Tuesday, August 5, 2014

Ash to ashes...

The Emerald Ash Borer beetle is continuing its destruction of a significant portion of Ottawa's urban canopy, and Centretown isn't escaping it either.

On Percy Street, at the CCOC's housing development at the former Percy Street School, a row of ash trees are marked for removal. Someone has added cloth signs to the tree trunks, including this one that says "That ash is boring me to death!"


From the ground, these mature Ash trees don't look too bad. Lots of leaves left...


But from across the street it's clear that the trees' days are numbered.


The City has some useful information about the EAB on its website at ottawa.ca/eab

Thursday, May 22, 2014

3D Thursday: Lewis blossoms

Spring is finally here, and with it the trees are blossoming. Across from Minto Park* on Lewis Street, this tree makes for quite the 3D experience:


Source photos for the 3D image: Left, Right

Also within the Golden Triangle, a couple blocks east on Lewis, at MacDonald, is another blooming bush whose lotus-like flowers look like they're floating in the air when you look at them with 3D glasses on:


Source photos for the 3D image: Left, Right

Let's hope the nice weather lasts!

*On the topic of Minto Park, the CCCA is hosting its annual BBQ, plant sale, and e-waste drop-off at the annual Minto Park Sale, on Saturday, June 14, 2014. These fundraisers will be important for the CCCA as we will need funds for expert assistance as we prepare for our OMB appeal of the Centretown Community Design Plan this fall. If you'd like to volunteer for the CCCA's Minto Park Sale activities or for the OMB appeal effort, please contact the CCCA (ccca@centretowncitizens.ca).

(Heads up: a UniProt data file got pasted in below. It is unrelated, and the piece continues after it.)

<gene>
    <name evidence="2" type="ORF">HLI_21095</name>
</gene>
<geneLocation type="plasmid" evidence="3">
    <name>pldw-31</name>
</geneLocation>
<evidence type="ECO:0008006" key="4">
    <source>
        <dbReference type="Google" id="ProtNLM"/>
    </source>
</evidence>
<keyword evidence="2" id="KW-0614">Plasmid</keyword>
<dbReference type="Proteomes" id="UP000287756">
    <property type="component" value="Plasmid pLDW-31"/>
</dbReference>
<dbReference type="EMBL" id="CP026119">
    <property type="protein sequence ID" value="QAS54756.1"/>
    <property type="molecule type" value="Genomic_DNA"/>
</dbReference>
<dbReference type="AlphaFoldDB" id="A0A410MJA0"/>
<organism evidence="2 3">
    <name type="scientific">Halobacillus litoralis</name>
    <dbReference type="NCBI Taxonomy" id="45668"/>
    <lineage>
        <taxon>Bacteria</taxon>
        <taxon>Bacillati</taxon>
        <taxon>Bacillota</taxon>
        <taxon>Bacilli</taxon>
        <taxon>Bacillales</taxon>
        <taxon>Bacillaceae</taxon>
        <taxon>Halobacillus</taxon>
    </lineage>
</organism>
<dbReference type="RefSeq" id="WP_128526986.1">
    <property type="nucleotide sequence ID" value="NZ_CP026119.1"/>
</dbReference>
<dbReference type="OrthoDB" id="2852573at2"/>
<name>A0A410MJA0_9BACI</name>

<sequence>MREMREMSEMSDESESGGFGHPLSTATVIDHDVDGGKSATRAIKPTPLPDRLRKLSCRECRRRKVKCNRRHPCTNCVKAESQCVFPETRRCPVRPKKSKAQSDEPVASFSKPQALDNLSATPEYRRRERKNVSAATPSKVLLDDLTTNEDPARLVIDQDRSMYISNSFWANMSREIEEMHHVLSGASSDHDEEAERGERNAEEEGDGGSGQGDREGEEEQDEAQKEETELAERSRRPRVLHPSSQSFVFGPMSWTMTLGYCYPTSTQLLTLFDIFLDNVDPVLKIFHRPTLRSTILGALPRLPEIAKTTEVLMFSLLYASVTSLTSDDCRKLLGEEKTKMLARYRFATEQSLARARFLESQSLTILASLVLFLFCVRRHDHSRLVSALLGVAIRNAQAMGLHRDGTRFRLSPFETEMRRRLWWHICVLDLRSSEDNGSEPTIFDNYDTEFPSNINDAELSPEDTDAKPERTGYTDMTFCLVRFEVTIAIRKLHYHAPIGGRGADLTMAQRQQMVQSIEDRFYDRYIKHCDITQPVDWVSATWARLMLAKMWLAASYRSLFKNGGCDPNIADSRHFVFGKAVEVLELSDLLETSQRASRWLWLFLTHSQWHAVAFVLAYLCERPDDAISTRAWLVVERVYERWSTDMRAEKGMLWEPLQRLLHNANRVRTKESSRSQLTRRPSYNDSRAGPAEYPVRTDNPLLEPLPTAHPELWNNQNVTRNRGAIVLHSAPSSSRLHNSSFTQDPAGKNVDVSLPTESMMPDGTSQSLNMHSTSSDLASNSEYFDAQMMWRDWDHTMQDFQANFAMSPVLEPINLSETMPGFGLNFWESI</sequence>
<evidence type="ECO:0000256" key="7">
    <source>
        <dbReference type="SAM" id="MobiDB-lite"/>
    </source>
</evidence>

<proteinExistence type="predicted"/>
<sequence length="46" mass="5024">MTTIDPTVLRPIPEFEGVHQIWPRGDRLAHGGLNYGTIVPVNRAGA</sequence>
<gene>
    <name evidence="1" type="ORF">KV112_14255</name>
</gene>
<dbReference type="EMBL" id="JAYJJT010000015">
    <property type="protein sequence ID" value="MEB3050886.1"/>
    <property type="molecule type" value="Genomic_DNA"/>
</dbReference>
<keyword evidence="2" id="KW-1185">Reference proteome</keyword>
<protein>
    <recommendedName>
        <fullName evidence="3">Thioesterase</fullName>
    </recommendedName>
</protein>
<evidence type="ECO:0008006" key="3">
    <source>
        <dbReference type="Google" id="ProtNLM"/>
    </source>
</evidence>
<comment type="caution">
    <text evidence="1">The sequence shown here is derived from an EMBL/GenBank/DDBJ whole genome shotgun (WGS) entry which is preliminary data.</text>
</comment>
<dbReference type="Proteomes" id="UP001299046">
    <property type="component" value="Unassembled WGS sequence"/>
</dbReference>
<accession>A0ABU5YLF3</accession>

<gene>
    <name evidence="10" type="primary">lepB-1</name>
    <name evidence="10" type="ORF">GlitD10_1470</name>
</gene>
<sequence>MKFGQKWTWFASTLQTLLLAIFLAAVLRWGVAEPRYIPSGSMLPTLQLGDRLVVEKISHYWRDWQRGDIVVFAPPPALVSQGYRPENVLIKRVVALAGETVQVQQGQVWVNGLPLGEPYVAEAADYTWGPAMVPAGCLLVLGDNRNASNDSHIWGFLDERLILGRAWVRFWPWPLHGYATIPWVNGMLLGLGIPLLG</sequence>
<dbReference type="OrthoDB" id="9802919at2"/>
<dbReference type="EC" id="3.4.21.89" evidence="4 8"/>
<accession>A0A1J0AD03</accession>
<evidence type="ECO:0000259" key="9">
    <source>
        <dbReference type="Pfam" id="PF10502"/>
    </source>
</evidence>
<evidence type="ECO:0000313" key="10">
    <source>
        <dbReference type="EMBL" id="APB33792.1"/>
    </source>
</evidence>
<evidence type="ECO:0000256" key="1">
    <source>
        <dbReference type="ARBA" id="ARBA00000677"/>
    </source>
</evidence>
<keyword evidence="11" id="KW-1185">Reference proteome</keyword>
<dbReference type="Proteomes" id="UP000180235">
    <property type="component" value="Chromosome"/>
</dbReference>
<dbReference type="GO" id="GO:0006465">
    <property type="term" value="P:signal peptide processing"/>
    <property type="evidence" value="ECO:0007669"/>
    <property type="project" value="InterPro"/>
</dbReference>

[Tune in on Thursdays at noon for a new 3D image. View the 3D label for other posts with 3D images. 3D FAQ]

Tuesday, May 20, 2014

Tulips & tower cranes sprouting up

In the first weekend of May, the tower crane for Broccolini's hotel/condo at 199 Slater went up. This is right across the street from the BMO building at 280 Laurier, at the Slater Street "Bank" Transitway station. The BMO building had some nice flowers by its windows to go along with the view.



[Look for more one-photo posts under the label Singles]

Wednesday, May 7, 2014

Peds on Weds: Condo access fail

Suppose you're going to spend $18.5 million on a 12-storey (later 16-storey) condo building. You might build it with exclusively one-bedroom apartments that cater to young, single individuals. Such apartments aren't big enough to raise children, so you wouldn't need to worry about your residents getting in with a stroller. And your target market is decades away from using a wheelchair.

So despite legislation that gradually encourages more and more compliance to provide equal access to people with disabilities, you install a step at the front door:


If a resident loses a limb or is paid a visit by a wheelchair-using relative, there's a second-class entrance at the side of the building. When they're dropped off at the front of the building (as is customary), someone who is unable to walk up a step would of course have no difficulty walking 60 feet or so out of their way on a snowy sidewalk:


To add insult to (hopefully no) injury, the entrance was initially built with a direct ramp from the sidewalk. The step was added after the fact:


According to the Condo project website, a new development in "contemporary Canadian cities" has the following requirements: "a sharp and creative Development Team with a solid track record of success ... design innovation, marketing savvy, systematic project management, financial prowess and political acumen." (I won't go into the "partnership with...neighbours" bit where the first the community association heard of this development was the day before it went to the Committee of Adjustment)


But as the CCCA's Seniors Committee regularly writes in their column in the Centretown Buzz, our ageing population means that we also need to ensure that new buildings are built with accessibility and visitability in mind. These qualities are essential in ensuring that ageing individuals can continue to live in their homes, ensuring a healthy diversity of the community.

There's only so much you can do for older buildings that were constructed before universal accessibility was a consideration, but for new buildings there's no excuse a person with a mobility restriction can't enter the building with as much dignity as an able-bodied person from the first time they visit.

[Tune in on Wednesdays at noon for a new pedestrian-themed blog post. View the Pedestrians label for previous Peds on Weds posts]